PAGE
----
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There is a lot of talk about avoiding becoming a victim of malware.  But, how do you know and what do you do if your computer is compromised? Below are some signs that you have been infected with malware. Some are less serious, like unwanted browser tool bars appearing and others take significant effort to repair and may have serious repercussions.

Sign:
Scareware warning messages stating your system is compromised after an online “free” scan.  While it doesn’t mean your system is truly infected, these scammers will try to lure you to a site where you enter your payment information.  Typically, these types of malware take advantage of unpatched systems.

Solution:

As soon as you see the message, shut down your computer. You can save your work before doing so, but the sooner, the better.  When powering back up, do so in “safe mode” with no network and attempt to uninstall the malware using your installed, legitimate anti-malware program. Power back up and run a full system scan manually once the fake messages stop appearing.  If you are not comfortable doing this, find someone knowledgeable about this process to help.

Sign:
Unfamiliar and unwanted browser toolbars appear. These come as add-ons to other free programs or get installed when visiting certain websites. They are supposed to be helpful, but typically just track your browsing history for marketing purposes. Also included here are random popup windows from sites that don’t normally do that.  This is a sign that something was installed behind the scenes. It can happen with free downloads or as a result of visiting a malicious site.

Solution:
Remove any installed and unwanted toolbars from the browsers using the browser’s functions.  If you cannot do that, you can likely reset your browser to the default settings, which removes any add-on toolbars. You can avoid installing them by ensuring you remove the checkbox from any toolbars that are packaged with software you download.  However, if it’s already there and other removal methods don’t work, you can also try by rebooting your computer in “safe mode” and uninstalling it that way.

Sign:
Your online passwords are changed. This may not be an infection on your computer, but is a compromise of the site you’re trying to use.  This most often happens when you click on malicious links or open attachments in email messages and subsequently enter your credentials into an official or legitimate looking form or website. The hackers collect the information, visit the website and change your password and potentially steal from you.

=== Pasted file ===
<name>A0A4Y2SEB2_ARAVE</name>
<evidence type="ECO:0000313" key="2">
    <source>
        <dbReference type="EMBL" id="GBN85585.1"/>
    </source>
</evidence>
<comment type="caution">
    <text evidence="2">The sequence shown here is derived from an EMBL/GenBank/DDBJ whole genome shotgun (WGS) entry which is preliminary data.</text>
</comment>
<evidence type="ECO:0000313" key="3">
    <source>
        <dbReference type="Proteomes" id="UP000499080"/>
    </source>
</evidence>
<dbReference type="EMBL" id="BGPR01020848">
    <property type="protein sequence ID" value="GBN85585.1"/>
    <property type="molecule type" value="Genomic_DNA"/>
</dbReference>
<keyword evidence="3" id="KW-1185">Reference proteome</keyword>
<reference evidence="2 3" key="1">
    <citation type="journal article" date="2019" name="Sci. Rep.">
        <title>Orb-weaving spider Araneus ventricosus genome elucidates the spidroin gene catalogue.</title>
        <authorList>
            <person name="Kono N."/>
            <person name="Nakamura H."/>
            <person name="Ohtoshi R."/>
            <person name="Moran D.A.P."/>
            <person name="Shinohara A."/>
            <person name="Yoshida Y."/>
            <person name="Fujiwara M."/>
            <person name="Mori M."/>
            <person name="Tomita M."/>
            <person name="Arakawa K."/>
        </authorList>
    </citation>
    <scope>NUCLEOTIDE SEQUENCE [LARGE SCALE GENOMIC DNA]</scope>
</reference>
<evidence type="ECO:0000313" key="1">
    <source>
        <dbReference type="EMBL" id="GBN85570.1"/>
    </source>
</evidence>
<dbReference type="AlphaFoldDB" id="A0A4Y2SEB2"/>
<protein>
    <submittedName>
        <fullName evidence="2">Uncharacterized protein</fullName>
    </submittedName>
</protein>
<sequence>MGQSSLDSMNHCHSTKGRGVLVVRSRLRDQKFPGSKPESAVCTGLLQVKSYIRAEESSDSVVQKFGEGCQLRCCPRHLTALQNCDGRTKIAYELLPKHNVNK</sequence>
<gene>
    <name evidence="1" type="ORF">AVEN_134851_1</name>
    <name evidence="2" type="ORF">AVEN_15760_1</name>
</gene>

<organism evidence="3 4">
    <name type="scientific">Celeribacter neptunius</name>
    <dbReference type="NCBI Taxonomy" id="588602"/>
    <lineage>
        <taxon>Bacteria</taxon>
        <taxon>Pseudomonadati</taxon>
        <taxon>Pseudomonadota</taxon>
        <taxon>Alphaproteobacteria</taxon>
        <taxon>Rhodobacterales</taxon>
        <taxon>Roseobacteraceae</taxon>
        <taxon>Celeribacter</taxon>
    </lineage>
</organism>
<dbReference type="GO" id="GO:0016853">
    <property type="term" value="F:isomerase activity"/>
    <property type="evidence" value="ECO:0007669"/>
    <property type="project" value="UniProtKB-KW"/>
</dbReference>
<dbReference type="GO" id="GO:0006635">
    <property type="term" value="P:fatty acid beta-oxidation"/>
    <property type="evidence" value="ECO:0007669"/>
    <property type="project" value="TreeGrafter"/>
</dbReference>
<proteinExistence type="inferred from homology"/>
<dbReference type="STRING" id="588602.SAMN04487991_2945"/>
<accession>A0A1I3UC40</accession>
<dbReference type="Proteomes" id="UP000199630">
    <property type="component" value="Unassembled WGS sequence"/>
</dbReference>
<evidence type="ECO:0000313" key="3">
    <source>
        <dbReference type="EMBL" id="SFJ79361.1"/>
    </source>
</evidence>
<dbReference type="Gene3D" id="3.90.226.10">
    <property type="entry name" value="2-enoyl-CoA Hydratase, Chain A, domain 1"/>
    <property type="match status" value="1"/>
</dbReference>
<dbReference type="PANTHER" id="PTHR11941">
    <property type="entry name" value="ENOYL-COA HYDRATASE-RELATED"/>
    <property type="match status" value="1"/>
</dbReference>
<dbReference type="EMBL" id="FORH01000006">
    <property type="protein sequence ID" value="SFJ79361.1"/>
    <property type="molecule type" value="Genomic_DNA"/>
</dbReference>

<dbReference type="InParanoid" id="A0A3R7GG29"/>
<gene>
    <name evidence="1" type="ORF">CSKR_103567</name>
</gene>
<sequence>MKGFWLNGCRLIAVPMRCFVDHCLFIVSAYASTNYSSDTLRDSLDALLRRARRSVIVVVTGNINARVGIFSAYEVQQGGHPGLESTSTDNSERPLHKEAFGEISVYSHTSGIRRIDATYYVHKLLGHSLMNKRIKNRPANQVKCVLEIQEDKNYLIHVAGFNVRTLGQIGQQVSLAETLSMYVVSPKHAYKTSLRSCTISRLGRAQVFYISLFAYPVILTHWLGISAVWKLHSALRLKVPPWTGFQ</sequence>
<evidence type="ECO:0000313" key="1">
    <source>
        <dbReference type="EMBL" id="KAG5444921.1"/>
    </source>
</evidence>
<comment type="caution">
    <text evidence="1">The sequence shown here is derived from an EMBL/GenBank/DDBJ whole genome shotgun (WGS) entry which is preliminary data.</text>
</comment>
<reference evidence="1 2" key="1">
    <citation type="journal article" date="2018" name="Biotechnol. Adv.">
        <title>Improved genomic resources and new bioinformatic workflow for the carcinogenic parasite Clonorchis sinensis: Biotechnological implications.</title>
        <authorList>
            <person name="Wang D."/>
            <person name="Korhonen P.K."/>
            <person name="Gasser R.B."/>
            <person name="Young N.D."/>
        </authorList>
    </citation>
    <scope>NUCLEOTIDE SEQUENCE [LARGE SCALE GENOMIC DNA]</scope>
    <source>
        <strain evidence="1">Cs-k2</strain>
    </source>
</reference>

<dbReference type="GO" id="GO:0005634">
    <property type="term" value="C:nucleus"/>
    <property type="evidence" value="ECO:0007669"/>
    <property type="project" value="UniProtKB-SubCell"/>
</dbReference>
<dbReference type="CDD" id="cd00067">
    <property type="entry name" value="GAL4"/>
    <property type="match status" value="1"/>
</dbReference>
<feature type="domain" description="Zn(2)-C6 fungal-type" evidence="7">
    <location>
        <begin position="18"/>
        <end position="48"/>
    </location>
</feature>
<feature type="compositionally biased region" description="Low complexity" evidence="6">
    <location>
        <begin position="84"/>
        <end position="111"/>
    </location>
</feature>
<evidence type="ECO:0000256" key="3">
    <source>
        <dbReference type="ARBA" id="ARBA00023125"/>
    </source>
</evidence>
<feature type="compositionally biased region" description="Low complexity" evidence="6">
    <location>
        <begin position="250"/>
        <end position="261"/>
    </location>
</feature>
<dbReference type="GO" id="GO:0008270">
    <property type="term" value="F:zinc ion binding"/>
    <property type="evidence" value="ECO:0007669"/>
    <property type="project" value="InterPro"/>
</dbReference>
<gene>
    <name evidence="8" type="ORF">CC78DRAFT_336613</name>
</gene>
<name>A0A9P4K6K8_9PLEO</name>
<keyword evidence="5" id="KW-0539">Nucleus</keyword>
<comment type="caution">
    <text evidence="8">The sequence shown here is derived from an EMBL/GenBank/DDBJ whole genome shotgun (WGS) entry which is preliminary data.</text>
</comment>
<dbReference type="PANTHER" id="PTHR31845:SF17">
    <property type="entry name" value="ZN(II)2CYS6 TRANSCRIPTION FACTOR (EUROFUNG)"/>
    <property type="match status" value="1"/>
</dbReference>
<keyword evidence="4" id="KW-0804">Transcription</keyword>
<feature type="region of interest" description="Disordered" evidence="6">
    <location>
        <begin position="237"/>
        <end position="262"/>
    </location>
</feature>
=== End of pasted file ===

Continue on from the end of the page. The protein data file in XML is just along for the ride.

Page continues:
Solution:
Contact the providers of the service and tell them the situation. Then change your passwords on all sites where you use the same credentials. Check your bank accounts and other financial websites like Online Banking for fraudulent activity and if anything is suspicious, contact the financial institution immediately. Don’t use links and information in any emails that may have been sent before, but go to the websites directly to get contact information. When changing passwords, use a minimum of eight characters and combine numbers, letters in upper and lower case, and special characters whenever possible. Avoid using the same passwords across multiple websites.

Sign:
Your mouse comes alive when you’re not touching it.  Sometimes pointers move slightly due to hardware issues, but it shouldn’t be as if someone is controlling the mouse.

Solution:
If reasonable, it might be handy to watch the intruders for a bit to find out what interests them. Then, power off the computer and remove it from the network completely. Using another computer, ensure your bank account transactions and other financial information is ok. If something is not quite right, contact your financial institution.  Also, your system should be copied for a forensics team. Then you can do a complete system restore. Consider  monitor your credit for free using SavvyMoney within Online Banking as well. Depending on how long they’ve been poking around, there is potential for a lot of damage.

The more you know, the more you are likely to avoid becoming a victim of fraud. Keep your computers updated with the latest patches and diligently monitor your bank accounts, financial statements, and credit reports.

Donovan B. Fox © Copyright 2017 SDFCU.org